In this respect, both the Golf and the Focus still feel more grown up, providing a more composed ride. Once you’re travelling on the motorway, however, the Rapid does a pretty good job of keeping wind and road noise at bay, making long-distance slogs feel more relaxing than you might otherwise expect.
Practicality & boot space
Practicality is the Rapid’s trump card, with a truly huge boot
The Rapid easily holds its own in this department – and then beats off all the competition. It may sit in the same class as the Golf and the Focus, but the Rapid is by far the most practical model on the market in this sector. With the back seats still in place, the boots offers 550 litres of storage space – just under 200 litres more than the Golf’s load area, and beating the Focus’ 363 litres by some margin.
It’s also surprisingly easy to load for a car of this shape – again, with the hatchback dimensions cunningly hidden by the saloon styling. The boot floor can be flipped, to swap the carpet covering on one side for an easy-clean rubber surface if you plan on carrying anything mucky in the boot.
The interior can easily fit five adults with some degree of comfort, but taller adults may well have to squeeze themselves into the back seats. There’s a reasonable if basic amount of storage options inside the car, including a cupholder in the centre console and decent-sized doorbins. The driving position is good, with seat adjustable for height and the steering wheel for reach and rake.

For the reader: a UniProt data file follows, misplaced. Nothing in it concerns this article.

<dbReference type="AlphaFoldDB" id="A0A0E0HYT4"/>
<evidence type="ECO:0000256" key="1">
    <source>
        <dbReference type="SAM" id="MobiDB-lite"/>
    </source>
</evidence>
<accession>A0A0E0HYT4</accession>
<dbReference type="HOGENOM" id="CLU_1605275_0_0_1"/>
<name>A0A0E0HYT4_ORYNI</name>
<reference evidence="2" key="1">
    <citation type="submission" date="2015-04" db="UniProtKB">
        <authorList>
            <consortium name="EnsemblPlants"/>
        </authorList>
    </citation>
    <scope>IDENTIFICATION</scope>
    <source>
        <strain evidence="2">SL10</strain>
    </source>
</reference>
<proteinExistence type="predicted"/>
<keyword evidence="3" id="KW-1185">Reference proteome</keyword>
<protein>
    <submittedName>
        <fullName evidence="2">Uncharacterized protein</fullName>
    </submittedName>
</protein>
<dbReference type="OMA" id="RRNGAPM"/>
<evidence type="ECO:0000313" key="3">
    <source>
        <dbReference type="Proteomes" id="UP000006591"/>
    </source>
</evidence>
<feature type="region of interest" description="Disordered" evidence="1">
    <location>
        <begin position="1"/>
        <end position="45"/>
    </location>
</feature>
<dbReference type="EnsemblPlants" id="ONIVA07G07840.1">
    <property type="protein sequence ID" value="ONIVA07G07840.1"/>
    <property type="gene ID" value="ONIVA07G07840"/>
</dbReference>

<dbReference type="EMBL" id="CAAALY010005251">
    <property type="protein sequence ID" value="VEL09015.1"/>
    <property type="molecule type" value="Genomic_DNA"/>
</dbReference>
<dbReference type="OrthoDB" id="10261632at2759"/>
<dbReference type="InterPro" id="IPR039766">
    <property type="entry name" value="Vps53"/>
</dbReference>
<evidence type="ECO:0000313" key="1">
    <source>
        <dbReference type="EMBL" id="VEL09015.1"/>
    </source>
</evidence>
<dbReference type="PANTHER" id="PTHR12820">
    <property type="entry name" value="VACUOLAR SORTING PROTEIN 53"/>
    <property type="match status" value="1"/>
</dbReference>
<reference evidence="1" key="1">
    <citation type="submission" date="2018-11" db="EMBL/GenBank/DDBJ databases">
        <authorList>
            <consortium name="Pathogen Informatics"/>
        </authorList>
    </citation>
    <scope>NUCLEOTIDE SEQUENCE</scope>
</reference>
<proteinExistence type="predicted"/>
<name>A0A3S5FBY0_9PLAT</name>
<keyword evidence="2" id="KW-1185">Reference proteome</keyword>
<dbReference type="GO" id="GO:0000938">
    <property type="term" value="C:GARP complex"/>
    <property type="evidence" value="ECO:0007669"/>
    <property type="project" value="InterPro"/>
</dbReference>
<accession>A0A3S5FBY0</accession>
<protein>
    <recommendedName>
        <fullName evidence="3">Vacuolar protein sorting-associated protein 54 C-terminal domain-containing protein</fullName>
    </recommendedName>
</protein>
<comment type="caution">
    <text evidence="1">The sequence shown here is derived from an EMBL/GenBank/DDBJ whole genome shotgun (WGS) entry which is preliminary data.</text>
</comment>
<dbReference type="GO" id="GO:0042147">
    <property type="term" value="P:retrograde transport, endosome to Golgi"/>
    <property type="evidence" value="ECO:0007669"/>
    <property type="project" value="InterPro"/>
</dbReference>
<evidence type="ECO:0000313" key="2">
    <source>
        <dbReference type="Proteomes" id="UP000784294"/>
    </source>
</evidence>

Reliability & safety
Five-star safety score and very reliable to boot
No one can argue that Skoda customers aren’t happy with their cars, and even though Skoda itself dropped a single spot in the 2013 Driver Power customer satisfaction survey, it’s still ranked number 2 in the list of manufacturers. Having spent four years topping the poll, nothing has really changed other than Lexus having a particularly good year and just pipping it to the post.
The Rapid itself is still too new to feature in the survey, but Skoda’s reputation is now so solid that it would be a major shock if it didn’t rank highly in the top 100 cars within a couple of years.
All of the Rapid's electrical and mechanical components will have been thoroughly tested by Skoda, and it feels built to last, too, with a solidly constructed interior and reassuring ‘clunk’ when you close the doors. In terms of safety, the Rapid has its full five-star Euro NCAP rating to demonstrate that it brings a lot of peace of mind to the market, and it comes with driver, passenger, head and side airbags, electronic stability control, ISOFIX child-seat anchor points and anti-lock brakes all fitted as standard.
Price, value for money & options
Cheap compared to its rivals and generously equipped
If nothing else, the Skoda Rapid is excellent value for money, with the range starting at £14,400 for the base S model, moving up to the top-spec SE-L if you want all the gadgets and toys. The entry-level S car is fairly basic but if you only want something to get you from A to B you might be happy to pay less and do without some luxuries.
It's worth looking at the Skoda Rapid Sport, which is under £1,000 more than the mid-range SE yet adds 17-inch alloy wheels, tinted rear windows, red-stitched sports seats and a leather steering wheel so that the car doesn't look quite so bland.